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Letters to the editor
Strictly speaking, AG's interpretation muffles Constitution
Editor, The Times:
Attorney General Alberto Gonzales, appearing before the Senate Judiciary Committee Monday, stated that the law specifically prohibiting warrantless wiretaps (FISA) actually allows the White House to engage in warrantless wiretapping ["Gonzales defends eavesdropping," Times, News, and see "An ear for an earful," editorial, Feb. 7].
With the tortured logic of a first-time shoplifter, he explained that the FISA "contemplates" passage of statutes that obviate the "plain language" of the law intended to regulate the invasion of Americans' privacy by intelligence agencies.
Furthermore, he claimed that the authorization to use military force in Afghanistan after the Sept. 11 attack, although it contains no language whatsoever on the matter, is such a statute.
For a gang of "strict constructionists," this sophistry constitutes a spectacularly liberal reading of the applicable laws.
Reportedly, even Republican members of Congress are mildly surprised to learn that, in granting King George the prerogative to invade pretty much just any old body at all, they had really voted to supersede FISA.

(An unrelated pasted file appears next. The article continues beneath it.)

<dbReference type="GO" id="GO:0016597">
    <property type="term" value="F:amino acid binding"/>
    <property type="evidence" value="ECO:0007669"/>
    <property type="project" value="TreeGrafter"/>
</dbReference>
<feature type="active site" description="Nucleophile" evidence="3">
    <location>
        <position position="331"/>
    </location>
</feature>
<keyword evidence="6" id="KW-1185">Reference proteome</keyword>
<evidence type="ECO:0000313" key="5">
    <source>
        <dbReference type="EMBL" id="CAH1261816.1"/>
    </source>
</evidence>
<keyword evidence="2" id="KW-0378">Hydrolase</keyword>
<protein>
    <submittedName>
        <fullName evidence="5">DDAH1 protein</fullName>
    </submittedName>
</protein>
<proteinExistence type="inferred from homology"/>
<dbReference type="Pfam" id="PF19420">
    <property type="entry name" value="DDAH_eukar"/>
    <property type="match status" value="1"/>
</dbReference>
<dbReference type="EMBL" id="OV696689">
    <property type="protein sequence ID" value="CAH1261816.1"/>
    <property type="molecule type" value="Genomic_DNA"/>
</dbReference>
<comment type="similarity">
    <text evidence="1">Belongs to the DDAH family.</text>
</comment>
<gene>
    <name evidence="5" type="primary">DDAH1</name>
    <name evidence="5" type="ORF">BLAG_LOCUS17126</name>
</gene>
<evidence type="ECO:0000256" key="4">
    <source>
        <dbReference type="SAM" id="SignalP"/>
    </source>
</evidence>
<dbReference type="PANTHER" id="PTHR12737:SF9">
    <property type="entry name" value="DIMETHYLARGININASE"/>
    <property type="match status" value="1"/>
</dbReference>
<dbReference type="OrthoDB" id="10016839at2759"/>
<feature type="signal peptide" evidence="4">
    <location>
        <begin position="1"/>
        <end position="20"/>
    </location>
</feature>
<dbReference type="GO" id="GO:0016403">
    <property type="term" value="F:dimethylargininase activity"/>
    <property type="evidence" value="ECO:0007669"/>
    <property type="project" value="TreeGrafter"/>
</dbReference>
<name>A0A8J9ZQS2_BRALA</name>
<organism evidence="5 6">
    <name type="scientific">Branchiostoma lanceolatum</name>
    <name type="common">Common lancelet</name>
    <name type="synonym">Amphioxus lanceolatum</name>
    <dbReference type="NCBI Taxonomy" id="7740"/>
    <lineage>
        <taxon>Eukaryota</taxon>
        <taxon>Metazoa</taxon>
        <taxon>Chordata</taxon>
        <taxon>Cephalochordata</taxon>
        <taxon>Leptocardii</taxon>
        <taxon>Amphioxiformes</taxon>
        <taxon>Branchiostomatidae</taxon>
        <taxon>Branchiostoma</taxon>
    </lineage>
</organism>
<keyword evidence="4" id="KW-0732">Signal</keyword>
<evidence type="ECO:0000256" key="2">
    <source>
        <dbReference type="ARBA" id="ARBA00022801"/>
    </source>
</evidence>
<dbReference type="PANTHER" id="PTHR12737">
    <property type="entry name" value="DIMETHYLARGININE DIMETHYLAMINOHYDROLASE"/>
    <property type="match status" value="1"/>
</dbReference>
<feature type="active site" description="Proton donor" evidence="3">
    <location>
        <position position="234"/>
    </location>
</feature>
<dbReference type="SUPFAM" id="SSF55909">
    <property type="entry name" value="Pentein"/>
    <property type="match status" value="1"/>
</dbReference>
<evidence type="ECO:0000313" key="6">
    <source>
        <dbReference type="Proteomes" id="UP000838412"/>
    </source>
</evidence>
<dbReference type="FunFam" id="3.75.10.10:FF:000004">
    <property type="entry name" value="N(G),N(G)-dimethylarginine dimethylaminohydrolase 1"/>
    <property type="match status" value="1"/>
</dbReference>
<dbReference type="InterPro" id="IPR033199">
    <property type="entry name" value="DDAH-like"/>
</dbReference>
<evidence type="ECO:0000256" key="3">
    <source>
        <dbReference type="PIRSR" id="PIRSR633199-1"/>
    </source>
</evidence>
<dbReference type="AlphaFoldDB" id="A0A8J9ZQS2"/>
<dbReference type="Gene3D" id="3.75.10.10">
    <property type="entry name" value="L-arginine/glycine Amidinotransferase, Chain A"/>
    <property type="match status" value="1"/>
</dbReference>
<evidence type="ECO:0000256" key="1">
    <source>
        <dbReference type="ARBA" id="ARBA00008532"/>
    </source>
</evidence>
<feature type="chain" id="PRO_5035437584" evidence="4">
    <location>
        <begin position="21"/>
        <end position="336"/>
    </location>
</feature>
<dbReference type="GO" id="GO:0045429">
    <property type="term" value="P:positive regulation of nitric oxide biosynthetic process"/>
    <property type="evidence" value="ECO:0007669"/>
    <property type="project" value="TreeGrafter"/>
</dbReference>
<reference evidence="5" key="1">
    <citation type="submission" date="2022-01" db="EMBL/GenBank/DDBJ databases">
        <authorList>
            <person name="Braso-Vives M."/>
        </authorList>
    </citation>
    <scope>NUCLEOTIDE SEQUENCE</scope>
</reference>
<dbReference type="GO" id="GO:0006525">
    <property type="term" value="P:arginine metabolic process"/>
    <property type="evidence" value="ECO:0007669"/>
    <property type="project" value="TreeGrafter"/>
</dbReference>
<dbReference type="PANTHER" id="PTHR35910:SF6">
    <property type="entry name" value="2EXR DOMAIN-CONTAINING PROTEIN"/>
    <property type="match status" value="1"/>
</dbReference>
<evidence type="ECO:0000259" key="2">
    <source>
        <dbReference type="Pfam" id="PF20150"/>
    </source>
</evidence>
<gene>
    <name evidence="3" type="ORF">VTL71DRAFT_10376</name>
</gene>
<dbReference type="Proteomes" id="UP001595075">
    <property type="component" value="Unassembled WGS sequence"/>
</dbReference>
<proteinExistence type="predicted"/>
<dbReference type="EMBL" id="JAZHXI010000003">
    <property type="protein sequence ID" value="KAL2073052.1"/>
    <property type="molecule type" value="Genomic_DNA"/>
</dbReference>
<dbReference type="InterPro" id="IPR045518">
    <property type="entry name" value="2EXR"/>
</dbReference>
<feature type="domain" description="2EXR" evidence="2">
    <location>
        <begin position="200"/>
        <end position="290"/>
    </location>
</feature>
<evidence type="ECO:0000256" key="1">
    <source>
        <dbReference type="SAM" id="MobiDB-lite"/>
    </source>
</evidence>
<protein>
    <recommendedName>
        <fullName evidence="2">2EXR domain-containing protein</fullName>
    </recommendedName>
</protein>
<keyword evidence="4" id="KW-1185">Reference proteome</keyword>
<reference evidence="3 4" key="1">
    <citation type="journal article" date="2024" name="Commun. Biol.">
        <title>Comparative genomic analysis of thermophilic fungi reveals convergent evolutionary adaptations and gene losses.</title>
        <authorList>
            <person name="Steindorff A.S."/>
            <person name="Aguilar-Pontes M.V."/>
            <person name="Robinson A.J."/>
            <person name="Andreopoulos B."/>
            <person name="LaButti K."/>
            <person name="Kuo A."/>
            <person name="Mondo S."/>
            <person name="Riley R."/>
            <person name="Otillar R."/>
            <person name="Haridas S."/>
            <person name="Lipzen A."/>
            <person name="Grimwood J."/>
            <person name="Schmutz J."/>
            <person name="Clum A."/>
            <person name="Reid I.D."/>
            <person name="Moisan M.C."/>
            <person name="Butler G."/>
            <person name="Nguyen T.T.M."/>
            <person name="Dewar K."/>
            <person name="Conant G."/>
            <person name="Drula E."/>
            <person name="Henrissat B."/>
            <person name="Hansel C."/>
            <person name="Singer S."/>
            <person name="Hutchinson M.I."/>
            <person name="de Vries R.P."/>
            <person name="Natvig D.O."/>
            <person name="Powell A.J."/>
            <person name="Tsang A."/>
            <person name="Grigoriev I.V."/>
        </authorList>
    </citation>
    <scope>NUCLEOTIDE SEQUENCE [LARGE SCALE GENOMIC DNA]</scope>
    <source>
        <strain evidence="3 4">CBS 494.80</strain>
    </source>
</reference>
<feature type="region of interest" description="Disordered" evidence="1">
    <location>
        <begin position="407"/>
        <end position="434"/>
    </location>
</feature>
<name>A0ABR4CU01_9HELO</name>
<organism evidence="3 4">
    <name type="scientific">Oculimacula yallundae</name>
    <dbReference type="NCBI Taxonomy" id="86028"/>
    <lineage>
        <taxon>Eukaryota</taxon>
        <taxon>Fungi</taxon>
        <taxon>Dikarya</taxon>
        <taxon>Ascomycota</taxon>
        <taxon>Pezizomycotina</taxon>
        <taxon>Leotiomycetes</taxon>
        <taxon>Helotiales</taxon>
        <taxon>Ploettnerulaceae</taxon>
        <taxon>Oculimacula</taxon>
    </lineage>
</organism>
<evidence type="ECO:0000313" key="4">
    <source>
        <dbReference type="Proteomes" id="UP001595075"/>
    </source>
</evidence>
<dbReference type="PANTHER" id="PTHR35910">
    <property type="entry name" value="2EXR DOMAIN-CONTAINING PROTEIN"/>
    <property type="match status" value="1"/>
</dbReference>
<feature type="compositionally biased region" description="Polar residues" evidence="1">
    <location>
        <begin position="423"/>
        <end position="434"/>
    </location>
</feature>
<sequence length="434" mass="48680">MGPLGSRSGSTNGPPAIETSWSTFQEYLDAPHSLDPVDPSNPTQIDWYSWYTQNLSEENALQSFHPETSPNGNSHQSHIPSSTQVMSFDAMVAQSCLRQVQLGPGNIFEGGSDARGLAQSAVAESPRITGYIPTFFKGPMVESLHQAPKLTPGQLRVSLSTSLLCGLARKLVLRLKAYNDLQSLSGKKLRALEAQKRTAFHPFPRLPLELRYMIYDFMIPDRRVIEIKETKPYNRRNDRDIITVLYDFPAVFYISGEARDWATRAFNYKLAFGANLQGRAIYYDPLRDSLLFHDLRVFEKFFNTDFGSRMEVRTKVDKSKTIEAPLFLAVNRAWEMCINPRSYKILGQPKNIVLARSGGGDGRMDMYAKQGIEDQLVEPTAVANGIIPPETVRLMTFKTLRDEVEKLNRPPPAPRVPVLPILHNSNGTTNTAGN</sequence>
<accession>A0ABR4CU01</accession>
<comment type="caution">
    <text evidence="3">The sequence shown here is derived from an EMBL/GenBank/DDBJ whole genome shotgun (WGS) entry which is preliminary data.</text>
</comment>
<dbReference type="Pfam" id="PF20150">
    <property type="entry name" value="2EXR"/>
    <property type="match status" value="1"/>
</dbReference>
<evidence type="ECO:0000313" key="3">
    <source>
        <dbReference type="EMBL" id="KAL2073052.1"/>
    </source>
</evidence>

Maybe those same protectors of the commonweal who told us that forbidding Medicare the right to negotiate for price would result in lower prescription-drug costs are not fully prepared to have the administration employ their proprietary pretzel logic.
If we are lucky, this power grab on the part of the Bush [gang] might be the first unraveling of the bleak and heartless fantasy it has been trying to conjure since its unholy inception. Let us pray.
— E. John Rupnick, Seattle
Catch out of the bag
When Attorney General Alberto Gonzales spoke at Georgetown University in defense of the wiretap surveillance of suspected terrorist, a few people held up a banner in protest of his stance. Similar to the terrorists everyone has observed in Iraq and Afghanistan, the protesters were wearing black sacks over their heads.
It makes one wonder if these protesters were university students or members of al-Qaida or perhaps both. I suppose they consider themselves freedom fighters, just like those pictured with sacks on their head holding guns and posing with their kidnapped captive, [journalist] Jill Carroll, who's blindfolded and has her hands tied behind her back.